Did you know Sesame Seeds are high in fiber, protein, calcium and magnesium, which helps lower blood pressure, cholesterol and helps stabilize blood sugar levels. The Oleic acid helps to lower LDL or "bad cholesterol" and increase HDL or "good cholesterol" in the blood.
Add to veggies, salads, brown rice and noodles or make sesame seed chicken. I put these even in oatmeal and my yogurt. It is said that a handful of sesame seeds contains more calcium than what a glass of milk contains.

I should know, I dropped 51 points in 6 months eating these foods.
kmunson

Joined: Apr 13
Posts: 87

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Posted: 21 Jun 2013, 11:03
I have another problem in that I am also a very picky eater. I am working on this as well as trying to lose weight. I am trying to eat more and better foods. However, for me right now...I cannot bring myself to eat some of the things I should. I won't touch peppers or anything spicy. Fungus like mushrooms will not happen. I tried oatmeal and thought I would gag. So you see I have more than just salt intake to consider. I have been increasing the amount of fruits and veggies, increasing water and majorly decreasing processed foods. I have a garden planted now...so will try to eat more from there. We also raise rabbits and chickens on our hobby farm...so I will try eating rabbit soon. I was not there when my family has eaten it in the past. I have switched to whole grain breads and buns. I am slowly learning. My hubby has lost over 60 lbs in the last 9 months so he has been a big help. He does not eat anything processed at all at this point. We have children at home though yet, so I have to do this in stages. I cannot force them to overnight change what they want to eat. It needs to be done gradually.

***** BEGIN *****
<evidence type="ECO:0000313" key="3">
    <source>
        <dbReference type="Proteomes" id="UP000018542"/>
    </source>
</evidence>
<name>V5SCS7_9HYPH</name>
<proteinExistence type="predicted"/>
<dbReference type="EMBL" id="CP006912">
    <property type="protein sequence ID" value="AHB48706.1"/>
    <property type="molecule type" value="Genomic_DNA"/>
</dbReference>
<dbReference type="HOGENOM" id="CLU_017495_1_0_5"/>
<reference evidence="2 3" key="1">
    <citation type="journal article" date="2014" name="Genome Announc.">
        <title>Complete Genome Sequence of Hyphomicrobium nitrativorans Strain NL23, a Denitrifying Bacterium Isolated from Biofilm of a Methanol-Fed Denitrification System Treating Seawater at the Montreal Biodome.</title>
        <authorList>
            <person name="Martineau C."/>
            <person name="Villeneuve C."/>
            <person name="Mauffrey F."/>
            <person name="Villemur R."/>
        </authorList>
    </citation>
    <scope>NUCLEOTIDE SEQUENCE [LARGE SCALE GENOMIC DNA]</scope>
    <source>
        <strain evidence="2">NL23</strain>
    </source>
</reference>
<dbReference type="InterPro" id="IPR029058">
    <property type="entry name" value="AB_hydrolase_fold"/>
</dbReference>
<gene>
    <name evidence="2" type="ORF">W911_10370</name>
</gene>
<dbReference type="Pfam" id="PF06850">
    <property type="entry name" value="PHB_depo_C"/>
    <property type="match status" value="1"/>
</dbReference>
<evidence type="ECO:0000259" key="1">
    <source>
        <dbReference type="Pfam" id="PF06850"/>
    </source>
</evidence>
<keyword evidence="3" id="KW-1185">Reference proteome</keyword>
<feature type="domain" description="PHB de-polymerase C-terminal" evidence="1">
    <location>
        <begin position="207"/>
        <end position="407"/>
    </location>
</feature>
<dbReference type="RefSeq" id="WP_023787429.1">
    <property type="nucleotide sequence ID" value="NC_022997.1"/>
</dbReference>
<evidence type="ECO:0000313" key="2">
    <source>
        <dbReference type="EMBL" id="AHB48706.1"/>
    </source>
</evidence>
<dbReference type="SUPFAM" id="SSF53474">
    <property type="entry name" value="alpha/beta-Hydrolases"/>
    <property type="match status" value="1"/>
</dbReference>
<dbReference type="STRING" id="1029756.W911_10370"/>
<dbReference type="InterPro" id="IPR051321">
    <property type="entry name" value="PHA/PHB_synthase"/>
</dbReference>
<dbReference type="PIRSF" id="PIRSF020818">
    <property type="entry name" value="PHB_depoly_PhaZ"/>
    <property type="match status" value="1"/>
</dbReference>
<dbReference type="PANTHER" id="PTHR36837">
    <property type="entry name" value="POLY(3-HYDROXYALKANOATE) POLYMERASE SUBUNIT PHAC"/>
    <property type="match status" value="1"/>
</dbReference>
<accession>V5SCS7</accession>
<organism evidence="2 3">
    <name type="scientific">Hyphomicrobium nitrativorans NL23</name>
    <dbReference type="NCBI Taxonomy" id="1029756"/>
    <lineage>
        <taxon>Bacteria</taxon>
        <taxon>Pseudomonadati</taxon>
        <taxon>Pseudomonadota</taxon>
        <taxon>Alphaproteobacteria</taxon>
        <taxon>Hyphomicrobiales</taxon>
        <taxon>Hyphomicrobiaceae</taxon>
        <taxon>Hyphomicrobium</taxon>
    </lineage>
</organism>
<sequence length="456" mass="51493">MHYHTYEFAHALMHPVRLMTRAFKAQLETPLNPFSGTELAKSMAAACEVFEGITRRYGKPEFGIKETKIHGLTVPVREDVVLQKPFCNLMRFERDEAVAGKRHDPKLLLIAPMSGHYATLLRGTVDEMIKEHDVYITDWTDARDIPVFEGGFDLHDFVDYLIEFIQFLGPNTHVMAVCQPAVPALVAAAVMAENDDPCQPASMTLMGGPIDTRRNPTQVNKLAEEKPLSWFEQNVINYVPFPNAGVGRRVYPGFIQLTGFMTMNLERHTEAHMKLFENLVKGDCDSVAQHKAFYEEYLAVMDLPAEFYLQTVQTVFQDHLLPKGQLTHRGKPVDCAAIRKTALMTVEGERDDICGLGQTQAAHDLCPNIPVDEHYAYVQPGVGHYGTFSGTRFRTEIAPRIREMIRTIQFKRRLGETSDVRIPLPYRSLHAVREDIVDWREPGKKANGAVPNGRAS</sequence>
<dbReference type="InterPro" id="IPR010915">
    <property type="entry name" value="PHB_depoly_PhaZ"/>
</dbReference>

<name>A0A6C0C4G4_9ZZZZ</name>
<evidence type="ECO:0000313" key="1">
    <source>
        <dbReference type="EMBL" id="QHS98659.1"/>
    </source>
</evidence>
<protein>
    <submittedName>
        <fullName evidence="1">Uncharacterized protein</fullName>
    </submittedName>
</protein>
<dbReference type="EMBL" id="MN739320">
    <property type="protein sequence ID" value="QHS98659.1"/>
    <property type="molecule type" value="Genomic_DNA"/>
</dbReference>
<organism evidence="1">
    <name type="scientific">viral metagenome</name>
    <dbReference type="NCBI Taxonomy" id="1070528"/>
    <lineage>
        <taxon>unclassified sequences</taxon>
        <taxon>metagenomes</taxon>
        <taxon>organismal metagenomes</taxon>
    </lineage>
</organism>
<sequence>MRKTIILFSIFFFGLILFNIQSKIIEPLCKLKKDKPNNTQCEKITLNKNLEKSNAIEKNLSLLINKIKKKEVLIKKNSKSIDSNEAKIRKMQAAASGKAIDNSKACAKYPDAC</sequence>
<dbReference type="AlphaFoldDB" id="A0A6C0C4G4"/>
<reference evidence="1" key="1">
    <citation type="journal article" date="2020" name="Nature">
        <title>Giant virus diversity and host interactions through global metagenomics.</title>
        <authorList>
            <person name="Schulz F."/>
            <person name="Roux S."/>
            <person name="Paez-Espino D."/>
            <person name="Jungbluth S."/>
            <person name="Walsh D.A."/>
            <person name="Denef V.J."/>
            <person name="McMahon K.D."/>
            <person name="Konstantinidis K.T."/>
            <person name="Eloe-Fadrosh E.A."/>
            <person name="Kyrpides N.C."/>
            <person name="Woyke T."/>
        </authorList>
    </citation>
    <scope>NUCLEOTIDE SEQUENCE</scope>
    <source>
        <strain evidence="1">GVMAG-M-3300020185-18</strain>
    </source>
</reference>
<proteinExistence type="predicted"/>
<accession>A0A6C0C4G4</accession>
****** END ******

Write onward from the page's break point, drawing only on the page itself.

kmunson

Joined: Apr 13
Posts: 87